It seems to me that people tend to display two extremes of behavior about this time of year. A good many of us, not able to deal with the increasing stress we feel preparing for the holiday blitz , wind up acting impatient, surly, and even downright rude. Often we direct these behaviors at the store clerks, restaurant staff, or even the complete strangers we encounter. I know we’ve all met some of these Christmas curmudgeons; hey, some of us are these Christmas curmudgeons.
On the other hand, there are those among us who manage to take a totally different approach to the season. It may be because we just don’t add all that much stress to our lives at Christmas times, or because we are a lot more stress hardy than the average person, but, whatever the reason, we just don’t let it get to us. If anything, we are even nicer to and more considerate of other people during the holiday season.
In other words, if we act like the nicer, more considerate people in the second category I mentioned above, we can wind up even feeling like them.
Now, one of the things I’ve learned as a therapist over the last thirty five years is that we can sometimes dramatically change the way we feel by simply changing the way we behave. Or, “fake it til you make it,” as a good friend puts it. We may feel impatient, but if we act patiently it can often help us to feel less impatient. We may feel like grumbling at every clerk we encounter, but if we are polite we will actually feel less surly. We may feel like butting into traffic or cutting off a slow driver, but if we are courteous and understanding, we will feel less of a temptation to be rude.
In other words, if we act like the nicer, more considerate people in the second category I mentioned above, we can wind up even feeling like them. And, let’s face it, feeling less stress right about now has got to be a good thing.
Willing to give it a try? Then let me give you some tips on how to get started:
1) Leave large tips in restaurants, even if the service is not as good as it should be. If you have ever worked in food service at Christmas, you know how tough it is.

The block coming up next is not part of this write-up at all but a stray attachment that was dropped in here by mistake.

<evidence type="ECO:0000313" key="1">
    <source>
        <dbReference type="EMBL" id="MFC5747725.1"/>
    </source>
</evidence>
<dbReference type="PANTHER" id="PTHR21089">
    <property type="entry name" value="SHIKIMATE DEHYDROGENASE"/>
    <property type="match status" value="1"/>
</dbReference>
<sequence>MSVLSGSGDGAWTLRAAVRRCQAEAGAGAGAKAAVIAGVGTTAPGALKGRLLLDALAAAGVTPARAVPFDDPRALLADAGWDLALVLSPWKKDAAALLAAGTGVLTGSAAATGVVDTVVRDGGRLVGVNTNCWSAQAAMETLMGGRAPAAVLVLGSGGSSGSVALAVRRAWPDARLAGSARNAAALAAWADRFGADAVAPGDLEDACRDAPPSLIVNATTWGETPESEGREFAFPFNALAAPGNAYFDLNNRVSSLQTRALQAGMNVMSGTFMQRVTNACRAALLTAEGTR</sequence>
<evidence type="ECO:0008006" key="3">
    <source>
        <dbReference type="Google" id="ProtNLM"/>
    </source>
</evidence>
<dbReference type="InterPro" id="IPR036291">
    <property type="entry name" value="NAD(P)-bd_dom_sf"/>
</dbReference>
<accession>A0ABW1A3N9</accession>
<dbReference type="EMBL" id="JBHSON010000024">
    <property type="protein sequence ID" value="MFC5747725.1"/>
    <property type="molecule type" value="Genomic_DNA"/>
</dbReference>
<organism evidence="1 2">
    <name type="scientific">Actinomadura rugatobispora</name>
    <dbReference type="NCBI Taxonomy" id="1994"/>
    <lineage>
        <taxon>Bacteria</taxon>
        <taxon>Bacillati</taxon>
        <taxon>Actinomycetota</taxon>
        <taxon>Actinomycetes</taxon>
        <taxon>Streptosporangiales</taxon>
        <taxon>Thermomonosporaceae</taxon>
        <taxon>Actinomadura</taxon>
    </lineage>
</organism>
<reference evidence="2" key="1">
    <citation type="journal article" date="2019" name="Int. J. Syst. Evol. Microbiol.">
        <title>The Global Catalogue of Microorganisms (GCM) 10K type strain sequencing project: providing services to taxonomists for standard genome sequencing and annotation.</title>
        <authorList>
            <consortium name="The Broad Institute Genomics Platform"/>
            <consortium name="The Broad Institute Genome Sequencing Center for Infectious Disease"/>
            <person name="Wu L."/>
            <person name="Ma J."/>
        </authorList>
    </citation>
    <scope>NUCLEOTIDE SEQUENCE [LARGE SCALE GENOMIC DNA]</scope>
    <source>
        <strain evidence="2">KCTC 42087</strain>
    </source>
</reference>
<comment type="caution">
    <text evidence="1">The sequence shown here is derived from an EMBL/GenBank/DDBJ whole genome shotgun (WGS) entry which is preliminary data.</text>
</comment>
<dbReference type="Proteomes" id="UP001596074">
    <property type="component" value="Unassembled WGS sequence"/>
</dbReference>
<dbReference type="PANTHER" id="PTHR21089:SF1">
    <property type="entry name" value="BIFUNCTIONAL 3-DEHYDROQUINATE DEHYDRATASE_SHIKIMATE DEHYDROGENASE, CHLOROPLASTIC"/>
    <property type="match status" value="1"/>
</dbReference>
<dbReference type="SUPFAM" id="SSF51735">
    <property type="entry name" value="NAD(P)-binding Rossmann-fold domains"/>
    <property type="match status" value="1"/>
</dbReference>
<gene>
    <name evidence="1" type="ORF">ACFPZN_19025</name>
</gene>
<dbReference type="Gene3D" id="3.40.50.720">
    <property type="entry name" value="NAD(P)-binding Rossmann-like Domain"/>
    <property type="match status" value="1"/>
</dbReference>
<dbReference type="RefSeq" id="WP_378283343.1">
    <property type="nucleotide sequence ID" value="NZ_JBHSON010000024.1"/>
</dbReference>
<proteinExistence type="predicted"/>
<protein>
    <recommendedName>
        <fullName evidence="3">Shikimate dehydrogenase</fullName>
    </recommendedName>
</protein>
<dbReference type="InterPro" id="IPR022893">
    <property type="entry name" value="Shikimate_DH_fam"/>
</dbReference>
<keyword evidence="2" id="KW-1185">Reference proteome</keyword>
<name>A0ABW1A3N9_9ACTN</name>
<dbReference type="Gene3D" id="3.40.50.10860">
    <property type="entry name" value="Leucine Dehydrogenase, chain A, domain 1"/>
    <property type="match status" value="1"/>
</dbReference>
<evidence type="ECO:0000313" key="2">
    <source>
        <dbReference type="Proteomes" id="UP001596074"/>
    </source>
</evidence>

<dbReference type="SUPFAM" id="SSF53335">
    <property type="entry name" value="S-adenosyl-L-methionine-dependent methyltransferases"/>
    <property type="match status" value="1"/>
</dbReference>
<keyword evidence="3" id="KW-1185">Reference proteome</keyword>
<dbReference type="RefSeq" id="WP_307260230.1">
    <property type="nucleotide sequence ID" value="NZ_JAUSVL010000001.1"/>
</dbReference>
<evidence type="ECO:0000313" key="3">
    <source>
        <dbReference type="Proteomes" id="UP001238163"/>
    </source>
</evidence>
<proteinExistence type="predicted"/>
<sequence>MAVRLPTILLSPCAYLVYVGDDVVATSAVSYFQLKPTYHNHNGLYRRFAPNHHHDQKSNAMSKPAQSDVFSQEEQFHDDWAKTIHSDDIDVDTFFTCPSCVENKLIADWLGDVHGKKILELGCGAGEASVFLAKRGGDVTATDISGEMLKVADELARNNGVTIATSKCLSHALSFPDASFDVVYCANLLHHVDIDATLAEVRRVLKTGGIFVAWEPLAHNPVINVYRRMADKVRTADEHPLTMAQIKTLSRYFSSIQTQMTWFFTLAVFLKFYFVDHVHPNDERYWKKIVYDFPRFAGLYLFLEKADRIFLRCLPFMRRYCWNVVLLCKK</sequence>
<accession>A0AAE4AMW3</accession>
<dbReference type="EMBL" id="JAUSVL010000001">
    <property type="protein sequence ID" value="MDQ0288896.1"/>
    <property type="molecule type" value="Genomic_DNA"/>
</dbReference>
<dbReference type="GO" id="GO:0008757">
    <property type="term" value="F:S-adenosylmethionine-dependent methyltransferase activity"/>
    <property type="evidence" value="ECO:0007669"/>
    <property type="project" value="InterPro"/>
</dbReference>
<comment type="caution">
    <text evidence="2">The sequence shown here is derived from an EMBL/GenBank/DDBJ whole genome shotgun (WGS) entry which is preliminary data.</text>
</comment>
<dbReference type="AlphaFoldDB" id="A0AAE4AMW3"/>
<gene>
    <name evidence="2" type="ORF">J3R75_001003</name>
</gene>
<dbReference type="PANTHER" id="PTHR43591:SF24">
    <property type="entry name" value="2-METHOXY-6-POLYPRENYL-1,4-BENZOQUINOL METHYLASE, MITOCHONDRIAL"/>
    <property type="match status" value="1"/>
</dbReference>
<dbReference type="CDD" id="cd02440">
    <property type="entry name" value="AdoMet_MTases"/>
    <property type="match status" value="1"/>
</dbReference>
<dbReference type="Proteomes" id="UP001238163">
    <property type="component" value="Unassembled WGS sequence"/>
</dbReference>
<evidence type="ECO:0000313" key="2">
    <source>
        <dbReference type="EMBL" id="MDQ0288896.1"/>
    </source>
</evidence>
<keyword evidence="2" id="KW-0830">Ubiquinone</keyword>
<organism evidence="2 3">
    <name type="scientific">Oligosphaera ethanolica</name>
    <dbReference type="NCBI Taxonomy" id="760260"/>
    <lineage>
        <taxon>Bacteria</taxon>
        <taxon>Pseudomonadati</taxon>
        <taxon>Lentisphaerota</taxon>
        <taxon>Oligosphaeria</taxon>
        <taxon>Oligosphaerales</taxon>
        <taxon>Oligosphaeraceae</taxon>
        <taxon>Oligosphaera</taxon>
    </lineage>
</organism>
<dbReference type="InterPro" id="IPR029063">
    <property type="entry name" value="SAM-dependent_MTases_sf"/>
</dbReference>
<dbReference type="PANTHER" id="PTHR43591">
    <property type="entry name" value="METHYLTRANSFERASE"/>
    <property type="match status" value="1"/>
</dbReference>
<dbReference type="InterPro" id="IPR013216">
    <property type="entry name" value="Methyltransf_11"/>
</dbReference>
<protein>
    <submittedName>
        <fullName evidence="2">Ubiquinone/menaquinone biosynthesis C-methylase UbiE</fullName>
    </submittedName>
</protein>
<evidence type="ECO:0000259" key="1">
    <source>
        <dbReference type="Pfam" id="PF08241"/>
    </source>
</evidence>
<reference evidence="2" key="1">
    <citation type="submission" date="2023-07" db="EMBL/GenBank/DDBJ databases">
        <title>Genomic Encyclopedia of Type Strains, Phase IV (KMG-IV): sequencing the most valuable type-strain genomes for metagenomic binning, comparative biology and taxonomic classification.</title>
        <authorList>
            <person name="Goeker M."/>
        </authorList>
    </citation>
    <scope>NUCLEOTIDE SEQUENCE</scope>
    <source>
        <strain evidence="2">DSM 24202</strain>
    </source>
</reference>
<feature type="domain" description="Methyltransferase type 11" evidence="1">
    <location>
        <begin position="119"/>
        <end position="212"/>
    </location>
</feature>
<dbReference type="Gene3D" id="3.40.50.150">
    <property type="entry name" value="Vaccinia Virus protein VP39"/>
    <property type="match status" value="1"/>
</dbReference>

2) Make eye contact and smile at every checkout person, clerk, or customer service type you run in to.
3) Let people with only a few things to buy cut in line in front of you.
4) When you’re driving, give other people a break when it comes to getting out of parking spaces, out of driveways, changing lanes, etc… And give them a wave when you do it.
5) Treat merchandise in stores as though you are the one who is going to have to come back and straighten it up at the end of the day.
6) No matter how rude someone else is to you, be polite. If a clerk, sales person, or wait staff is so out of line that you need to talk to a manager, do so calmly and rationally.
7) Give a buck or two to any and every legitimate charity that asks for your help during the holiday season. Hunt out a few others and just donate something for the heck of it. They need the help, and it will remind you that you have a lot more than a lot of people.
You get the idea. I guarantee you that if you work on behaving in the ways I have suggested, you will feel less stress and enjoy the coming weeks more. And, not incidentally, the world will be a bit of a better place to live in because you are in it.
Do you have suggestions to add to this list? Leave them in the comments section below.
From Thirty Thousand Days: A Journal of Purposeful Living.
Reprinted by permission of the author. Reverend Ken Potts is a pastoral counselor and marriage and famiy therapist with Samaritan Interfaith Counseling Center, Naperville, Illinois. He writes a weekly column for the Daily Herald, where this article first appeared.